MINNEAPOLIS (AP) — The Latest on the nurses' strike at five Minnesota hospitals (all times local):
Nurses are walking picket lines at five Minnesota hospitals in a strike over health insurance, workplace safety and staffing.
Both sides are braced for a long walkout by the Minnesota Nurses Association, which represents about 4,800 nurses at five Twin Cities-area hospitals run by Allina Health.
The open-ended strike began at 7 a.m. Monday, Labor Day, after a 22-hour bargaining session ended without agreement early Saturday.
Allina says it has brought in around 1,500 temporary nurses, and that it plans to operate the affected hospitals at normal capacity during the strike. Allina CEO Dr. Penny Wheeler says the hospitals will continue to deliver high-quality care.
The union's executive director, Rose Roach, says Allina is still seeking too many concessions on health insurance without adequately compensating nurses for the higher costs.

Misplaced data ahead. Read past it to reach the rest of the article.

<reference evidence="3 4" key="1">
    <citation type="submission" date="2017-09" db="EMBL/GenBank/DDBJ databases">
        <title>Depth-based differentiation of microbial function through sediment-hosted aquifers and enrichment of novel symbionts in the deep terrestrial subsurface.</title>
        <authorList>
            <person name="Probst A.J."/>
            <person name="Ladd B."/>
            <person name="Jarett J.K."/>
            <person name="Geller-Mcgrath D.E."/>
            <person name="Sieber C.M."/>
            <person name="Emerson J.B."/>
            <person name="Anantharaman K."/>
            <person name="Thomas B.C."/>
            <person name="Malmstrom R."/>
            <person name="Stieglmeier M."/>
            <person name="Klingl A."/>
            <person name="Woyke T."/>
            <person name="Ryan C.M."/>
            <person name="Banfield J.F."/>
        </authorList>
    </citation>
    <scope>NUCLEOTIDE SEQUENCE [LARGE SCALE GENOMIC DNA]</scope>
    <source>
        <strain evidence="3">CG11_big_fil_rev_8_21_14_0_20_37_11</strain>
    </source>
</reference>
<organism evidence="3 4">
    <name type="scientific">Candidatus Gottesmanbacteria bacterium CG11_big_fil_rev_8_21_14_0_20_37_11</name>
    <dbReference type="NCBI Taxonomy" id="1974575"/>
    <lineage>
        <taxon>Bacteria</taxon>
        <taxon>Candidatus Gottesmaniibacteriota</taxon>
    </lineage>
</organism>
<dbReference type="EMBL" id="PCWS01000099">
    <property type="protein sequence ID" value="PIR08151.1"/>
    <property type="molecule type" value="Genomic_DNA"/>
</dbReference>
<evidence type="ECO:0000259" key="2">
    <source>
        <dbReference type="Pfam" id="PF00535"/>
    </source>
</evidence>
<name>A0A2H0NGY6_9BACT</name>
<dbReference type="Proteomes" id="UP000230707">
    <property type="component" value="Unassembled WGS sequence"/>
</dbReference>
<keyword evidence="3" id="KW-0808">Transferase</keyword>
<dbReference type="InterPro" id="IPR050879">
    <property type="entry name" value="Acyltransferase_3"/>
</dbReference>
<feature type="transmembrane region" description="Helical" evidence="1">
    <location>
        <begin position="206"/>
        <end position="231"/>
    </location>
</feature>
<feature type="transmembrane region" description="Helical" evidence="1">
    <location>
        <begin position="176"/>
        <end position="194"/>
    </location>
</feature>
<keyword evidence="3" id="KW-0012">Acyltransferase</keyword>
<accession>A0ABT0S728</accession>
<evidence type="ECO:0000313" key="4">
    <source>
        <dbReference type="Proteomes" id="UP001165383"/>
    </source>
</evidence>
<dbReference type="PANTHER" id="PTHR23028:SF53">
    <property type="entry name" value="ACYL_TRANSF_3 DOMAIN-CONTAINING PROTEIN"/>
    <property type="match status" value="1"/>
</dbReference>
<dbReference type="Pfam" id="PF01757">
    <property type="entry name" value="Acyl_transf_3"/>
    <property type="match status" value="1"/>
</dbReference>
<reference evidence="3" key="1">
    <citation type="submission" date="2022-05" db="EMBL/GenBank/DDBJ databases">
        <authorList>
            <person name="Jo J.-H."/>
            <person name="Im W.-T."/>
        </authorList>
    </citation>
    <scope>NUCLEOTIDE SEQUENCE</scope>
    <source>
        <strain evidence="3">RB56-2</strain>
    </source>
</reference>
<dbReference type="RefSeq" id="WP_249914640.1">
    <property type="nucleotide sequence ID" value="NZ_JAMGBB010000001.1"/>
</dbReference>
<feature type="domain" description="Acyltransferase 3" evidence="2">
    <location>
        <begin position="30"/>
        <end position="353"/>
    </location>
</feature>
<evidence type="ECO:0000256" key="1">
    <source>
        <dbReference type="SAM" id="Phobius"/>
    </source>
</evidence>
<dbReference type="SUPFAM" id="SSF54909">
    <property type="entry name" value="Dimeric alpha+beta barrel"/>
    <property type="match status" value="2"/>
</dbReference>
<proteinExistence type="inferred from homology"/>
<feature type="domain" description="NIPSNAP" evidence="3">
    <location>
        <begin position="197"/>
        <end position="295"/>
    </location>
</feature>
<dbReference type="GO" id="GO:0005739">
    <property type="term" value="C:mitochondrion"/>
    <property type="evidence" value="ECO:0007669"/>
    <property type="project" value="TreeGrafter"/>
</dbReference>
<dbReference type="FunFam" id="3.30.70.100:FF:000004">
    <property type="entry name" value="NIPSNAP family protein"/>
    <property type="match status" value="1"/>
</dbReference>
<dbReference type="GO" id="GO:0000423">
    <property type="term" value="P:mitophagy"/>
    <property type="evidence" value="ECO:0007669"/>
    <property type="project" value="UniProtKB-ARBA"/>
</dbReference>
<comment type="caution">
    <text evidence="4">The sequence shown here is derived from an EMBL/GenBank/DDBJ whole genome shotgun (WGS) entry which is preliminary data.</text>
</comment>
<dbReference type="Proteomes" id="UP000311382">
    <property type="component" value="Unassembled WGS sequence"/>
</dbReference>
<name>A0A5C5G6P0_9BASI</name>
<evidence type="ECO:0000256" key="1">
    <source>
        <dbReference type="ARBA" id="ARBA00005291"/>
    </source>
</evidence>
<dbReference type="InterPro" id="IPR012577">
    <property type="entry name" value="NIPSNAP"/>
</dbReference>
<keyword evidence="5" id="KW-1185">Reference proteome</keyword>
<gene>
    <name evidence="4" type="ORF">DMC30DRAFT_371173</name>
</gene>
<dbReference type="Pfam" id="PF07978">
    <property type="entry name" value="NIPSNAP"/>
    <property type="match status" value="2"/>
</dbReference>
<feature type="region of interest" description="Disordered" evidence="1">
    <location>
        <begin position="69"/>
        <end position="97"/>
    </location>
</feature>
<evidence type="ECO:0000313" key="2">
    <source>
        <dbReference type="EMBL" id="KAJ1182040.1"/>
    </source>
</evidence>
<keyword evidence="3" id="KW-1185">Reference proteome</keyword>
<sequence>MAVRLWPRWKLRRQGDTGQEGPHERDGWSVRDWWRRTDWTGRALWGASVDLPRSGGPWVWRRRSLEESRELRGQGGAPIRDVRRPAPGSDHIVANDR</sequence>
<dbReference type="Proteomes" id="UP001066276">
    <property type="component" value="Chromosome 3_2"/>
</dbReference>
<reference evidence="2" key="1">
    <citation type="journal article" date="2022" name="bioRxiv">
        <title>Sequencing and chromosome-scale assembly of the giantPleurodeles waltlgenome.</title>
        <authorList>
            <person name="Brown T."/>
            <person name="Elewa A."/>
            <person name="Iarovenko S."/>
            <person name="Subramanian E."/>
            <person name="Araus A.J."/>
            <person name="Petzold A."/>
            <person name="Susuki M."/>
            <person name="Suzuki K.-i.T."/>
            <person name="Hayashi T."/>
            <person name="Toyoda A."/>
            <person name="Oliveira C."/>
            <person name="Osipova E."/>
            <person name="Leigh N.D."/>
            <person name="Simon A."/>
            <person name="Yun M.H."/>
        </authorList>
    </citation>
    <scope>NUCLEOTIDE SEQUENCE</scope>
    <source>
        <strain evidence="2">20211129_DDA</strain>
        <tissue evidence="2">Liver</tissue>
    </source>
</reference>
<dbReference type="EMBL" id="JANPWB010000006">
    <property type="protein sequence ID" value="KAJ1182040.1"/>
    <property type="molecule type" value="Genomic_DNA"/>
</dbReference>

Nearly 5,000 nurses are on strike in Minnesota following a breakdown in contract talks.
The Minneapolis Star Tribune reports (http://strib.mn/2bZp8S3 ) that the walkout at five Twin Cities hospitals began as scheduled Monday at 7 a.m.
The Minnesota Nurses Association and representatives from Allina Health broke off a 22-hour negotiating session early Saturday without agreement. Main issues of the negotiations include health insurance, workplace safety and staffing.
The nurses say they made progress some progress, but that Allina said nurses' health care plans needed to end before 2020. Allina says it "met the union more than half way on many issues."
The union represents about 4,800 nurses at Abbott Northwestern and the Phillips Eye Institute in Minneapolis, United in St. Paul, Unity in Fridley and Mercy in Coon Rapids.